Monsanto Roundup Lawsuit

Tuesday, December 05, 2006

CLOSING ARGUMENTS - Tobin v SmithKline Beecham


MR. FITZGERALD: Members of the jury, I'm going to talk about a couple of things. We join in the defense and we trust you not to let sympathy govern you here. And I'll tell you why. It is because sympathy is what we feel when we see a situation that we can't help. When we see an orphan child, of course we're going to feel sympathy.

It is not sympathy when you have the power to do something about it. You have the power. You have the power to right a wrong here. You have the power to make a difference. And you will never have this kind of power again in your lives. This courtroom right here is a United States courtroom. It is the same as a United States courtroom in Washington, D.C. You have the power that a jury would have anywhere in the United States to right this wrong. You have the power.

And will you exercise that power? Yes, you will, in one way or another. And I'm here to tell you why they're wrong and we're right, but I do want you to know, that your verdict is so important that it will live forever. That's how important this case is.

The defense says they're not here to blame Don Schell, but we've heard a lot of blaming of Don Schell. You know, one of the most important things that happened in this courtroom happened yesterday. And that's when the defense doctor testified about the practice of medicine and here's what he said.
"Question: In order to do a detailed mental status examination you have to get the information from the patient or his family, true?"
And the doctor said, "That's true. And not only that, you're not going to get a detailed mental examination from an internist. This is where psychiatry training will come into the picture."
What does this mean? SmithKline Beecham's own witness comes in here and says an internist is not going to have enough information. So where would the internist get the information that the internist needs? There's only one place. And that's from SmithKline Beecham.
This proves that SmithKline Beecham should have put more information in the product instructions, in the Physician's Desk Reference, the blue book that all practicing physicians have in their office about drugs and their side effects, because an internist is not going to get the detailed information.
You have to tell the prescribing physician, the internist, and others throughout this nation, "Dr., this drug has no sedative effect. You may wish to consider giving a sedative."
The prescribing doctor who gave Grandpa the Paxil testified: "If I had known that, I would have handled the case differently."
The defendant should have said: "Dr., you are like many general practitioners or internists and you're not going to have the information you need unless we tell you in the package insert if you're going to prescribe the drug, and we hope you do" -- and I hope they do because it does a lot of people a lot of good -- "but if you're going to prescribe it, please sit down with your patient and get a detailed history."
Think about it, members of the jury. We've all been the doctor. You go in and you sit down and you answer the doctor's questions. If only SmithKline Beecham had said, "Get a detailed history, you internists and general practitioners. It is very important and watch out for these things. Find out if there's been a bad reaction in the past on an SSRI."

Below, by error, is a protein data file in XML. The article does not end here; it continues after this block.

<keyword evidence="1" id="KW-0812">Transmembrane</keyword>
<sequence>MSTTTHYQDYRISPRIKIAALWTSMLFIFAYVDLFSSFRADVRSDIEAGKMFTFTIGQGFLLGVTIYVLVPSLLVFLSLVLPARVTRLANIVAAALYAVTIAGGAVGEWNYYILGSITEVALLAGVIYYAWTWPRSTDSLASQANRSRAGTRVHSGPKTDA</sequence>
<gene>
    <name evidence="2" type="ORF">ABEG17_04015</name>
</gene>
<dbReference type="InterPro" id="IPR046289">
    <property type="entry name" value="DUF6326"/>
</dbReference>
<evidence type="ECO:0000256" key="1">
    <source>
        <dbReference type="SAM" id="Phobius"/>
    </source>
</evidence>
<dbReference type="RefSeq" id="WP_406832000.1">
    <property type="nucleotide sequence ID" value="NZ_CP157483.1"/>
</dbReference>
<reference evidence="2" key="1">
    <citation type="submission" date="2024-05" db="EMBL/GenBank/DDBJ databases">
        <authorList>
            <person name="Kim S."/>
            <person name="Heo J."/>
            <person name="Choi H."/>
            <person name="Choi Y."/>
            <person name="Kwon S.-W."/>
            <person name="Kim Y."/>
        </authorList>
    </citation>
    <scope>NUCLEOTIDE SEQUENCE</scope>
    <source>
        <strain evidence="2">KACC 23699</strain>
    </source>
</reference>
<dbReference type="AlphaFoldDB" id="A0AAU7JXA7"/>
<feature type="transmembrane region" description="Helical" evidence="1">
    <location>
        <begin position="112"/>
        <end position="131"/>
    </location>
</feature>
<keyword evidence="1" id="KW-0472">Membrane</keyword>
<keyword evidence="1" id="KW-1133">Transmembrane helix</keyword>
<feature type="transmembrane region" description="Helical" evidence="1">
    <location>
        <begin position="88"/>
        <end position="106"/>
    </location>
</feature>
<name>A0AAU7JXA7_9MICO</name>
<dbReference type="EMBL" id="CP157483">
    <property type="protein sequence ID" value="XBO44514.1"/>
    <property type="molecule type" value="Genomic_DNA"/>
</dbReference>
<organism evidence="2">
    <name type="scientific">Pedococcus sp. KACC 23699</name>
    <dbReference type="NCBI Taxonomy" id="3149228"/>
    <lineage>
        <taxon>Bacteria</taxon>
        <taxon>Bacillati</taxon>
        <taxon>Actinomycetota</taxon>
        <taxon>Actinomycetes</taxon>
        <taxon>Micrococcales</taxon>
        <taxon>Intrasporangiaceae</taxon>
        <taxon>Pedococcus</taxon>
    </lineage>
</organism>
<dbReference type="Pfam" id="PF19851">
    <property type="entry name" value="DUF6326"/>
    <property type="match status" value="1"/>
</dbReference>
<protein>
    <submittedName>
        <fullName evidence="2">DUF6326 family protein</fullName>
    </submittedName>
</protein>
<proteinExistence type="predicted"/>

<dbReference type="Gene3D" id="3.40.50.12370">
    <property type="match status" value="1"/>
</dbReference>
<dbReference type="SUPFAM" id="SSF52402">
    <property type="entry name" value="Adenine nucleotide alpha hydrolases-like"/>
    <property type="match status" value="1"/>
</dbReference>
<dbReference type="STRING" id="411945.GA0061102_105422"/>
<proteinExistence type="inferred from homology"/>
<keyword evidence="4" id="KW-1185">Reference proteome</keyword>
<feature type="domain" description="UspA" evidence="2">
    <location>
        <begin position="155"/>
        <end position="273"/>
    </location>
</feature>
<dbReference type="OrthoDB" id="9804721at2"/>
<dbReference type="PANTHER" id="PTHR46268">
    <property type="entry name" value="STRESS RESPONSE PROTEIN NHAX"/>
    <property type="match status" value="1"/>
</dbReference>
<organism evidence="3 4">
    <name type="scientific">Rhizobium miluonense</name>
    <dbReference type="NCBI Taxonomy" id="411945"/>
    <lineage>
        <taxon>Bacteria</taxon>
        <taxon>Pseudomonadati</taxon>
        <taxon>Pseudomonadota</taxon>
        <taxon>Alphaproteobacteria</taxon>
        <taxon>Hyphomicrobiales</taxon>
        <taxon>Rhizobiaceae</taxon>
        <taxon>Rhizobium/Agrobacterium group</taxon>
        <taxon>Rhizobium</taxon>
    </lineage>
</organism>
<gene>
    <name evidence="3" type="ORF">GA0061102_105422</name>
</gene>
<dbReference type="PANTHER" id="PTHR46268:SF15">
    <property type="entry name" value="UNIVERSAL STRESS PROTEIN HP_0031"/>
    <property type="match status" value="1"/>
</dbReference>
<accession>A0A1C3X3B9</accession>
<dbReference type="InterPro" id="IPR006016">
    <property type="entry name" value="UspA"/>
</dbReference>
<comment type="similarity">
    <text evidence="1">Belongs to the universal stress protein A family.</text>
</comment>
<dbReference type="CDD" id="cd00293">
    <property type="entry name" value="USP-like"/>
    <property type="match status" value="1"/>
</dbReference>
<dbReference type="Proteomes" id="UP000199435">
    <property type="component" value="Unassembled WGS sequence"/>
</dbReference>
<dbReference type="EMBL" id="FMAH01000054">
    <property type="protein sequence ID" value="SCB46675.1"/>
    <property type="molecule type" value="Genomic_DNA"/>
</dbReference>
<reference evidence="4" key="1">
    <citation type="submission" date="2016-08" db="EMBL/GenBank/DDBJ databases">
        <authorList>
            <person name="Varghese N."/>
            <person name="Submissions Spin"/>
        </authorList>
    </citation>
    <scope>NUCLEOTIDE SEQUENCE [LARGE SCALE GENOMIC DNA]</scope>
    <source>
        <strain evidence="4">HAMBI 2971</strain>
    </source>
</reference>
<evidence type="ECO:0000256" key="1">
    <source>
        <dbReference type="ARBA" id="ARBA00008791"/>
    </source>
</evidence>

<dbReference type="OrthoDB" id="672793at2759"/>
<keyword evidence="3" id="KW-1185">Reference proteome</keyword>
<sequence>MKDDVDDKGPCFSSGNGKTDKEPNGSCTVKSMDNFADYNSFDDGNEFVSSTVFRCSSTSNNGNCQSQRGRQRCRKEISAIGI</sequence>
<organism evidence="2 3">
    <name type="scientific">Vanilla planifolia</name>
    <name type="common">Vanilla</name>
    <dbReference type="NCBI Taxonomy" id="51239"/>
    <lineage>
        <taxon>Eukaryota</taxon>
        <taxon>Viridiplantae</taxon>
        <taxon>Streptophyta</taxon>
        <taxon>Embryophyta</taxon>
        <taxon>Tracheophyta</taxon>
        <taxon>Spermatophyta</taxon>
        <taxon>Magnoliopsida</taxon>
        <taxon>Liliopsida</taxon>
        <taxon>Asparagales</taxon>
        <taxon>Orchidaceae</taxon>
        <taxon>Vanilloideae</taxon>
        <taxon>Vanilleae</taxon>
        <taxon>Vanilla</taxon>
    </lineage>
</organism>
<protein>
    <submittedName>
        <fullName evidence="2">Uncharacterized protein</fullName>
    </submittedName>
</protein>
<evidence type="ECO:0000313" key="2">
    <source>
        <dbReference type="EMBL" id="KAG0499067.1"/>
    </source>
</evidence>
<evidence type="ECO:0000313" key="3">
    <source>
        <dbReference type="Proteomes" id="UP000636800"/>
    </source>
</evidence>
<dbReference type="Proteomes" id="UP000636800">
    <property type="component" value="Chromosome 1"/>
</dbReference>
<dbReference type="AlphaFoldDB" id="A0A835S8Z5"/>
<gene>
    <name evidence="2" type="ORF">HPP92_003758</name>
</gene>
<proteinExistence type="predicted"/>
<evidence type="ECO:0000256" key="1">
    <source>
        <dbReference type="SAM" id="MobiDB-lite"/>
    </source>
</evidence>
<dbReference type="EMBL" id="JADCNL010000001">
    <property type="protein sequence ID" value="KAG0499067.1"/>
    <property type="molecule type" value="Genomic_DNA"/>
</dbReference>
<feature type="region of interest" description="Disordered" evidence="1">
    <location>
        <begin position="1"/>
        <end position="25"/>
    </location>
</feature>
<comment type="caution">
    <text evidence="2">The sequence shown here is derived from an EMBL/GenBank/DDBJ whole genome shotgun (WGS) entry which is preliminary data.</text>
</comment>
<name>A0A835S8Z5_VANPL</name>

The prescribing doctor said, "If I had been given that kind of information, it would have made a difference in how I handled this case."
And what kind of information was he talking about? He wasn't talking about Don Schell hiding something or filling out a questionnaire to minimize his condition or misleading the doctor or withholding information. He was talking about "If SmithKline Beecham had told me this information, I would have handled this case differently." And that, members of the jury, is the crux of our case.
It is very important for me to try to clarify exactly where we stand. SmithKline Beecham says that their product is not defective. Let's get real clear about one thing. There is nothing wrong with the Paxil pill. We're not claiming there's anything wrong with the Paxil pill. Nothing.
So why are we here? We are here because the product consists of the pill and the instructions and warnings that go along with it and those instructions and warnings are inadequate and defective. That's why we're here.
When they say that the product is not defective and they argue the facts, they're leaving out a very important part of the picture, and that is that a product maker must foresee the uses of its product.
You don't have to take my word for this. His Honor will be giving you comprehensive instructions on product liability law.
When SmithKline Beecham says their product is not defective, they overlook the fact and the law that an inadequate or improper warning can make a product defective. Let me tell you what the jury instructions will say: A defective product can include a product which has inadequate or improper warnings.
When the defendant says their product is not defective, they overlook the fact that a manufacturer like SmithKline Beecham has an obligation to give appropriate warnings of any, any dangerous condition which is likely to be encountered and sometimes there will be a dangerous condition.
Sometimes because Paxil, a good pill, is given, but there are inadequate instructions, inadequate warnings, inadequate information is given out, so it becomes a defective product, not the pill itself, but because it doesn't have the proper warnings.
So, members of the jury, I just wanted to clarify where we stood. We're not attacking Paxil as a drug, itself.
Now, the defense says that SmithKline Beecham did not cause these deaths. It is very important that we talk for a minute about what that means. You will hear later from the Court about what goes into cause. A cause is something that plays a substantial part in bringing about an event like happened here.
I want to make this very clear because you're going to hear the word "strict liability." When we're talking about strict causation and SmithKline Beecham defends on the issue of causation, we're not talking about absolute liability. That's not what it means. And we're not here to tell you that strict product liability means absolute liability.